Automated Target-Free Network Orienation and Camera Calibration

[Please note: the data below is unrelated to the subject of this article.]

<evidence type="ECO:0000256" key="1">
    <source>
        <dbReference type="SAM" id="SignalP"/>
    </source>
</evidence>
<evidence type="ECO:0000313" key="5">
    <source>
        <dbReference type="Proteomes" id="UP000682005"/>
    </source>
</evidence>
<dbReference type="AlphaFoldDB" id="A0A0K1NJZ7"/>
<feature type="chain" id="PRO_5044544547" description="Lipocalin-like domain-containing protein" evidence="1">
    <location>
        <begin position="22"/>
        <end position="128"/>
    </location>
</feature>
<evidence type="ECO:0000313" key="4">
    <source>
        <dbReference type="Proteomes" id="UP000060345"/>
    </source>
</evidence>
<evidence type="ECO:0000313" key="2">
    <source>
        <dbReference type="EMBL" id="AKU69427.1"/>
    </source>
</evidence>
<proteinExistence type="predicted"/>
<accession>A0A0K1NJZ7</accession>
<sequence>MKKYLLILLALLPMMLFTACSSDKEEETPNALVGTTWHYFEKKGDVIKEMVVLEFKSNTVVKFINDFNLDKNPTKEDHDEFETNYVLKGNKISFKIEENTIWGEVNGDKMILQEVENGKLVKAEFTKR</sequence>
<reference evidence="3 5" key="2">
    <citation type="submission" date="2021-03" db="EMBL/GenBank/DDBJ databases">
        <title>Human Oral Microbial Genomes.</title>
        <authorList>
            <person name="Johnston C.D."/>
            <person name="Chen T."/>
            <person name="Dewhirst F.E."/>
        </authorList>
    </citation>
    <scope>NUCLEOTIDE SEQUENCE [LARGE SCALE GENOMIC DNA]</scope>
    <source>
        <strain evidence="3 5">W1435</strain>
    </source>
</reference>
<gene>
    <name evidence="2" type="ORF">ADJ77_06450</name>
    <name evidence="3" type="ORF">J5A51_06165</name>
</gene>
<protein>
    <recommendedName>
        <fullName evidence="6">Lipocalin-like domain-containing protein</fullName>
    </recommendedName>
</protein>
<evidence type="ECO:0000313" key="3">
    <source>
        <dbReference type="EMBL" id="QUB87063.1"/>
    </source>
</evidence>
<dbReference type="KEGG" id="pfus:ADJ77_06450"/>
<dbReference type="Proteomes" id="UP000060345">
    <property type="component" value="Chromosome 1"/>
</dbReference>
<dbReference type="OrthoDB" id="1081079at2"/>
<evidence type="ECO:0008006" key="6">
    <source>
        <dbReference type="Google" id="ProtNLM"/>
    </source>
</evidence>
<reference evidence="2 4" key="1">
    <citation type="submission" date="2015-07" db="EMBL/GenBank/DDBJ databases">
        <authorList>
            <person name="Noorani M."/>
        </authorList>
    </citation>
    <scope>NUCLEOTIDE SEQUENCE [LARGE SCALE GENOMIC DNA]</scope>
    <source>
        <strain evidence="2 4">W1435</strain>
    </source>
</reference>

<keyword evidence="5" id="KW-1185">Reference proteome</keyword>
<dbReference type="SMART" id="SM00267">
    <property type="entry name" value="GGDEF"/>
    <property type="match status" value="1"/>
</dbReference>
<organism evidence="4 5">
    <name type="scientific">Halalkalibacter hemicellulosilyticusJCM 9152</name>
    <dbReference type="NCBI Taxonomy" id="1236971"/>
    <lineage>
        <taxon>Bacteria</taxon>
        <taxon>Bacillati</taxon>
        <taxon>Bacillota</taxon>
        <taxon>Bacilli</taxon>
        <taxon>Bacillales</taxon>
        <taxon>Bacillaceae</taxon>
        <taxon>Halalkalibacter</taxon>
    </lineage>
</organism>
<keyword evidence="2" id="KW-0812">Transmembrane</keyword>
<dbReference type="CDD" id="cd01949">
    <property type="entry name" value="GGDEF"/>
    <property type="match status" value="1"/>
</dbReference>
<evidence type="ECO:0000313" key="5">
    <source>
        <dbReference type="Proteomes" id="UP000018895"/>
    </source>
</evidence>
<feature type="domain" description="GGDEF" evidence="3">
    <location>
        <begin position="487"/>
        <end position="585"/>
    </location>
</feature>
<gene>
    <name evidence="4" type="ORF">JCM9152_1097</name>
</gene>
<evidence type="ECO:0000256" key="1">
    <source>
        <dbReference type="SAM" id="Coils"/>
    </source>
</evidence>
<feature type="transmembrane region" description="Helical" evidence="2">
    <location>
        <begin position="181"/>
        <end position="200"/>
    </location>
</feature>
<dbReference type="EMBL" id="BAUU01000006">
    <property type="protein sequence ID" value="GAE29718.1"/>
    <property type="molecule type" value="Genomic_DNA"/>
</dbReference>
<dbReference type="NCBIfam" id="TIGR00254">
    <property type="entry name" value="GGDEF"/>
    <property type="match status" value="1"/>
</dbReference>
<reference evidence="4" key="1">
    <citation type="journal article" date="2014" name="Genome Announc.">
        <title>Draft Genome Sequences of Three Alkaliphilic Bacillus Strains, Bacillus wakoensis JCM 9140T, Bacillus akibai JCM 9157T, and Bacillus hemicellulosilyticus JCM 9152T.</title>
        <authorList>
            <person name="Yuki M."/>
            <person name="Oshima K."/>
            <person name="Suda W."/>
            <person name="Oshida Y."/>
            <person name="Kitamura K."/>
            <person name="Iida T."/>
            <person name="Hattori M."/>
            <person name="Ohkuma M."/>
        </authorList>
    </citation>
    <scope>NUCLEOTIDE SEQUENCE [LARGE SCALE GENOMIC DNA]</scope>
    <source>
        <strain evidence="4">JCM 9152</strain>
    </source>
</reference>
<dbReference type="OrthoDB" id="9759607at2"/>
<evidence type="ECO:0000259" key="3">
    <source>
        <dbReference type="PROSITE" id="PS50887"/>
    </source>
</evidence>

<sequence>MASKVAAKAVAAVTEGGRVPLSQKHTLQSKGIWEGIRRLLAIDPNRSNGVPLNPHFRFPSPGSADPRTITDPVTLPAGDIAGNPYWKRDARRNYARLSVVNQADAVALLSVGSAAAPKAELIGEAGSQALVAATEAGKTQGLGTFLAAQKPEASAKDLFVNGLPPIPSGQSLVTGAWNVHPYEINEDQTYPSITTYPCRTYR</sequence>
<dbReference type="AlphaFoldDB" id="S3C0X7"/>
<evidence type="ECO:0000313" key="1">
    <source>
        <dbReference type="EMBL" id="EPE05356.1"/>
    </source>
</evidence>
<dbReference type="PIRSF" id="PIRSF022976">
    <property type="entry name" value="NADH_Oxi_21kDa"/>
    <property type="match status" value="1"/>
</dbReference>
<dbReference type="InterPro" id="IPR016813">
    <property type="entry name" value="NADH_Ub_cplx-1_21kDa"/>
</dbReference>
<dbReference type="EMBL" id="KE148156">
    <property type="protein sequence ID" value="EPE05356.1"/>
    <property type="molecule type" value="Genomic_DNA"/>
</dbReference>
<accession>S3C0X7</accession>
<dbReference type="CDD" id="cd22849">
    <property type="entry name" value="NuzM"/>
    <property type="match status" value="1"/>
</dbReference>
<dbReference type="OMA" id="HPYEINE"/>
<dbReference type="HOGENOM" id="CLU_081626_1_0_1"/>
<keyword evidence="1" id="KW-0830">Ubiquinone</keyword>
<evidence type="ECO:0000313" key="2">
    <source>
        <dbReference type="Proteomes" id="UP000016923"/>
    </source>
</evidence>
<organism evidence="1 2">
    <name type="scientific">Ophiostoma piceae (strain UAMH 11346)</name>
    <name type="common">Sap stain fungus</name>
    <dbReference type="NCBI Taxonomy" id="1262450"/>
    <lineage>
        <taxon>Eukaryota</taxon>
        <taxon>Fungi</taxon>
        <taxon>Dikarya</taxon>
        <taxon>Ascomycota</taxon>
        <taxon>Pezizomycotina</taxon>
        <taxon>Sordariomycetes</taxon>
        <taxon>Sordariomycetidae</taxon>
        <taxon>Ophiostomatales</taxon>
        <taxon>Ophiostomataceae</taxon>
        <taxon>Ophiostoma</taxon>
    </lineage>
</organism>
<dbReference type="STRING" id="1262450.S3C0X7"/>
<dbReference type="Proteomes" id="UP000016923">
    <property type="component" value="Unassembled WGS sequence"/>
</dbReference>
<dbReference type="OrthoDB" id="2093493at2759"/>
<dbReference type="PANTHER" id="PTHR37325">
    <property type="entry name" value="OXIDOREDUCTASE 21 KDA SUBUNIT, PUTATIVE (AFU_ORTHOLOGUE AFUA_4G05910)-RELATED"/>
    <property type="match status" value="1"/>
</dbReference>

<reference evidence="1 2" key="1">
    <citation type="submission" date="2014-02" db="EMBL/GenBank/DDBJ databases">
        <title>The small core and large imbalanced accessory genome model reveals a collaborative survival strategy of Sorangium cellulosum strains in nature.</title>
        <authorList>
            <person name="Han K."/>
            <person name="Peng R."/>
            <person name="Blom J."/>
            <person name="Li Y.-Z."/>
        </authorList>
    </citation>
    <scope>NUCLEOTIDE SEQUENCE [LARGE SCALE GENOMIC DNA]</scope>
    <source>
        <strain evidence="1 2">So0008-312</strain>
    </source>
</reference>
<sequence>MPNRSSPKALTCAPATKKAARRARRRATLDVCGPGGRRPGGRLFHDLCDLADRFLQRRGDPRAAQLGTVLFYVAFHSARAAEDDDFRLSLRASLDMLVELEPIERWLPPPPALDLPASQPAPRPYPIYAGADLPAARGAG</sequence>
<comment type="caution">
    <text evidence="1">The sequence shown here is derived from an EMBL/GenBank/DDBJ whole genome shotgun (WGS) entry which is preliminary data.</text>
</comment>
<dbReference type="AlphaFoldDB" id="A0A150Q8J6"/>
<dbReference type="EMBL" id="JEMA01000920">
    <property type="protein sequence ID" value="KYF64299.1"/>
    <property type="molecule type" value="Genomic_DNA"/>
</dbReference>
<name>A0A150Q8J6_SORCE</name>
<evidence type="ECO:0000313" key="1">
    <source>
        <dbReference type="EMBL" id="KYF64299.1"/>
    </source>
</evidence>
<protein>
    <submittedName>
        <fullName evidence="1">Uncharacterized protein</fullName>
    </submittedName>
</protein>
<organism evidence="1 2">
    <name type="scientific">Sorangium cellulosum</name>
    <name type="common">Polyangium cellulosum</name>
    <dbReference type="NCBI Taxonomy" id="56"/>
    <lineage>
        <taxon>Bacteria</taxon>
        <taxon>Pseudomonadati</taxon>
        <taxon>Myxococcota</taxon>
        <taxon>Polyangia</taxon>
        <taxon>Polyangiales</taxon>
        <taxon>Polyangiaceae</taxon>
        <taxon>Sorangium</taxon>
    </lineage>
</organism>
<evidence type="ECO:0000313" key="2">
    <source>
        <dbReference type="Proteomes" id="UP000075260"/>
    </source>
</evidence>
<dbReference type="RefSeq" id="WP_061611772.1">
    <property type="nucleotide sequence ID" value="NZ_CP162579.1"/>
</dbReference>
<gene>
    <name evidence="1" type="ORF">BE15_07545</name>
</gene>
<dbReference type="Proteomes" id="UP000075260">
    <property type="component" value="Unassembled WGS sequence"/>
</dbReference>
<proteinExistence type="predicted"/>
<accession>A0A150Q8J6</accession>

Automated close-range photogrammetric network orientation and camera calibration has traditionally been associated with the use of coded targets in the object space to allow for an initial relative orientation (RO) and subsequent spatial resection of the images. However, over the last decade, advances coming mainly from the computer vision (CV) community have allowed for fully automated orientation via feature-based matching techniques. There are a number of advantages in such methodologies for various types of applications, as well as for cases where the use of artificial targets might be not possible or preferable, for example when attempting calibration from low-level aerial imagery, as with UAVs, or when calibrating long-focal length lenses where small image scales call for inconveniently large coded targets. While there are now a number of CV-based algorithms for multi-image orientation within narrow-baseline networks, with accompanying open-source software, from a photogrammetric standpoint the results are typically disappointing as the metric integrity of the resulting models is generally poor, or even unknown. The objective addressed in this paper is target-free automatic multi-image orientation, maintaining metric integrity, within networks that incorporate wide-baseline imagery. The focus is on both the development of a methodology that overcomes the shortcomings that can be present in current CV algorithms, and on the photogrammetric priorities and requirements that exist in current processing pipelines. This paper also reports on the application of the proposed methodology to automated target-free camera self-calibration and discusses the process via practical examples.